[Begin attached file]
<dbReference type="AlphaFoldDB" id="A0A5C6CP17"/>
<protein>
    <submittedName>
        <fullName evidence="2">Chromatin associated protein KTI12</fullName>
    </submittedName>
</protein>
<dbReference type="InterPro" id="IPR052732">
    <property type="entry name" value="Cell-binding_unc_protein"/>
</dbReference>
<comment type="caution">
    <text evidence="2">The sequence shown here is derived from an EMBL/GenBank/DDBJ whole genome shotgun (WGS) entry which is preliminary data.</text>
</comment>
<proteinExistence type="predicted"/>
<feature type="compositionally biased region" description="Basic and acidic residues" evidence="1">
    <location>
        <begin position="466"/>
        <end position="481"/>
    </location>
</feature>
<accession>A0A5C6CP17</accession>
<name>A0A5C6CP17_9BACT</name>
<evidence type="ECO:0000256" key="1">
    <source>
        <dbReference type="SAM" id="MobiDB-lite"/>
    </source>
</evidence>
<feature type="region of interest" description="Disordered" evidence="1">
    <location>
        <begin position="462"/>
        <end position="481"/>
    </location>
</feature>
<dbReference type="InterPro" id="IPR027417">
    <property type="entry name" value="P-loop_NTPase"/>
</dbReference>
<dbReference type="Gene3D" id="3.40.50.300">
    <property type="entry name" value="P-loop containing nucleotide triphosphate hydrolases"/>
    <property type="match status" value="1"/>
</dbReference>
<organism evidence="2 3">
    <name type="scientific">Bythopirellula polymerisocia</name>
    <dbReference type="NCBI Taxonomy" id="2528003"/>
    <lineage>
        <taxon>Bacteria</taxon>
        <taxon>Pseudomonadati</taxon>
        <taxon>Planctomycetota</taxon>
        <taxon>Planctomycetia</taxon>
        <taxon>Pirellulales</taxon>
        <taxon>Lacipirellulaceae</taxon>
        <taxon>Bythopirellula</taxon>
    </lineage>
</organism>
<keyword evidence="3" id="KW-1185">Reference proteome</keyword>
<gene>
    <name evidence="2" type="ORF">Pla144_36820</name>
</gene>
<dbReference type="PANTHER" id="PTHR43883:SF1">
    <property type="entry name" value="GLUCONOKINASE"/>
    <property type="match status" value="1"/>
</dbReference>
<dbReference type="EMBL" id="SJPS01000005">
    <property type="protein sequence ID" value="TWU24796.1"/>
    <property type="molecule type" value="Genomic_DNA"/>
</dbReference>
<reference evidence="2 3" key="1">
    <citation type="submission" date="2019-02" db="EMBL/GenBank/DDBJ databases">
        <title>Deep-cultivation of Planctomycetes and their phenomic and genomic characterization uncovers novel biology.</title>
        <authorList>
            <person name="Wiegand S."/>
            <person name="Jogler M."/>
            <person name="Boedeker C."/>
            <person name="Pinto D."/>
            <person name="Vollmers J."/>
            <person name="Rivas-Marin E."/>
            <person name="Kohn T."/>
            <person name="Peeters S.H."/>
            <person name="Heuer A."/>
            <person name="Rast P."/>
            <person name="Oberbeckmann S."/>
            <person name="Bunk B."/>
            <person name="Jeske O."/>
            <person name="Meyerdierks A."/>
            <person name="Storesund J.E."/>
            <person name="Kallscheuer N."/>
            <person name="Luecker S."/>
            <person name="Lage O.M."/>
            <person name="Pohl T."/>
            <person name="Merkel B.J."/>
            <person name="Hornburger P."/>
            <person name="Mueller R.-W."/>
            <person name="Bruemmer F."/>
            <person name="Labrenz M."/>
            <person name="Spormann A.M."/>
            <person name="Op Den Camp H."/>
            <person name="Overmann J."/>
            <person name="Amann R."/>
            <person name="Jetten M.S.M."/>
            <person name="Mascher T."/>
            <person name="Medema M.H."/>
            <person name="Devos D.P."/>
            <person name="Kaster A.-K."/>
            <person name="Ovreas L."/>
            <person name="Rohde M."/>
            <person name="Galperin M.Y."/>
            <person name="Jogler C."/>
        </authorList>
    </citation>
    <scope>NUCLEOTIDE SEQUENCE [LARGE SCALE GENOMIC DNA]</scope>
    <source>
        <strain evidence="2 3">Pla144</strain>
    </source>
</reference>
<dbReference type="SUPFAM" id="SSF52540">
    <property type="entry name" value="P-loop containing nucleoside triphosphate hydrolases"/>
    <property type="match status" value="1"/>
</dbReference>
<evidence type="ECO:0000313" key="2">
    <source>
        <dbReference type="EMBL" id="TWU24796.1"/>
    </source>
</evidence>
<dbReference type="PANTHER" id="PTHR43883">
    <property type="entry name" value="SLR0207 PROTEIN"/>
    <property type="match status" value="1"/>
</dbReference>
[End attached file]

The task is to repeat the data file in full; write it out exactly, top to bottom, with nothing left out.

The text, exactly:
<dbReference type="AlphaFoldDB" id="A0A5C6CP17"/>
<protein>
    <submittedName>
        <fullName evidence="2">Chromatin associated protein KTI12</fullName>
    </submittedName>
</protein>
<dbReference type="InterPro" id="IPR052732">
    <property type="entry name" value="Cell-binding_unc_protein"/>
</dbReference>
<comment type="caution">
    <text evidence="2">The sequence shown here is derived from an EMBL/GenBank/DDBJ whole genome shotgun (WGS) entry which is preliminary data.</text>
</comment>
<proteinExistence type="predicted"/>
<feature type="compositionally biased region" description="Basic and acidic residues" evidence="1">
    <location>
        <begin position="466"/>
        <end position="481"/>
    </location>
</feature>
<accession>A0A5C6CP17</accession>
<name>A0A5C6CP17_9BACT</name>
<evidence type="ECO:0000256" key="1">
    <source>
        <dbReference type="SAM" id="MobiDB-lite"/>
    </source>
</evidence>
<feature type="region of interest" description="Disordered" evidence="1">
    <location>
        <begin position="462"/>
        <end position="481"/>
    </location>
</feature>
<dbReference type="InterPro" id="IPR027417">
    <property type="entry name" value="P-loop_NTPase"/>
</dbReference>
<dbReference type="Gene3D" id="3.40.50.300">
    <property type="entry name" value="P-loop containing nucleotide triphosphate hydrolases"/>
    <property type="match status" value="1"/>
</dbReference>
<organism evidence="2 3">
    <name type="scientific">Bythopirellula polymerisocia</name>
    <dbReference type="NCBI Taxonomy" id="2528003"/>
    <lineage>
        <taxon>Bacteria</taxon>
        <taxon>Pseudomonadati</taxon>
        <taxon>Planctomycetota</taxon>
        <taxon>Planctomycetia</taxon>
        <taxon>Pirellulales</taxon>
        <taxon>Lacipirellulaceae</taxon>
        <taxon>Bythopirellula</taxon>
    </lineage>
</organism>
<keyword evidence="3" id="KW-1185">Reference proteome</keyword>
<gene>
    <name evidence="2" type="ORF">Pla144_36820</name>
</gene>
<dbReference type="PANTHER" id="PTHR43883:SF1">
    <property type="entry name" value="GLUCONOKINASE"/>
    <property type="match status" value="1"/>
</dbReference>
<dbReference type="EMBL" id="SJPS01000005">
    <property type="protein sequence ID" value="TWU24796.1"/>
    <property type="molecule type" value="Genomic_DNA"/>
</dbReference>
<reference evidence="2 3" key="1">
    <citation type="submission" date="2019-02" db="EMBL/GenBank/DDBJ databases">
        <title>Deep-cultivation of Planctomycetes and their phenomic and genomic characterization uncovers novel biology.</title>
        <authorList>
            <person name="Wiegand S."/>
            <person name="Jogler M."/>
            <person name="Boedeker C."/>
            <person name="Pinto D."/>
            <person name="Vollmers J."/>
            <person name="Rivas-Marin E."/>
            <person name="Kohn T."/>
            <person name="Peeters S.H."/>
            <person name="Heuer A."/>
            <person name="Rast P."/>
            <person name="Oberbeckmann S."/>
            <person name="Bunk B."/>
            <person name="Jeske O."/>
            <person name="Meyerdierks A."/>
            <person name="Storesund J.E."/>
            <person name="Kallscheuer N."/>
            <person name="Luecker S."/>
            <person name="Lage O.M."/>
            <person name="Pohl T."/>
            <person name="Merkel B.J."/>
            <person name="Hornburger P."/>
            <person name="Mueller R.-W."/>
            <person name="Bruemmer F."/>
            <person name="Labrenz M."/>
            <person name="Spormann A.M."/>
            <person name="Op Den Camp H."/>
            <person name="Overmann J."/>
            <person name="Amann R."/>
            <person name="Jetten M.S.M."/>
            <person name="Mascher T."/>
            <person name="Medema M.H."/>
            <person name="Devos D.P."/>
            <person name="Kaster A.-K."/>
            <person name="Ovreas L."/>
            <person name="Rohde M."/>
            <person name="Galperin M.Y."/>
            <person name="Jogler C."/>
        </authorList>
    </citation>
    <scope>NUCLEOTIDE SEQUENCE [LARGE SCALE GENOMIC DNA]</scope>
    <source>
        <strain evidence="2 3">Pla144</strain>
    </source>
</reference>
<dbReference type="SUPFAM" id="SSF52540">
    <property type="entry name" value="P-loop containing nucleoside triphosphate hydrolases"/>
    <property type="match status" value="1"/>
</dbReference>
<evidence type="ECO:0000313" key="2">
    <source>
        <dbReference type="EMBL" id="TWU24796.1"/>
    </source>
</evidence>
<dbReference type="PANTHER" id="PTHR43883">
    <property type="entry name" value="SLR0207 PROTEIN"/>
    <property type="match status" value="1"/>
</dbReference>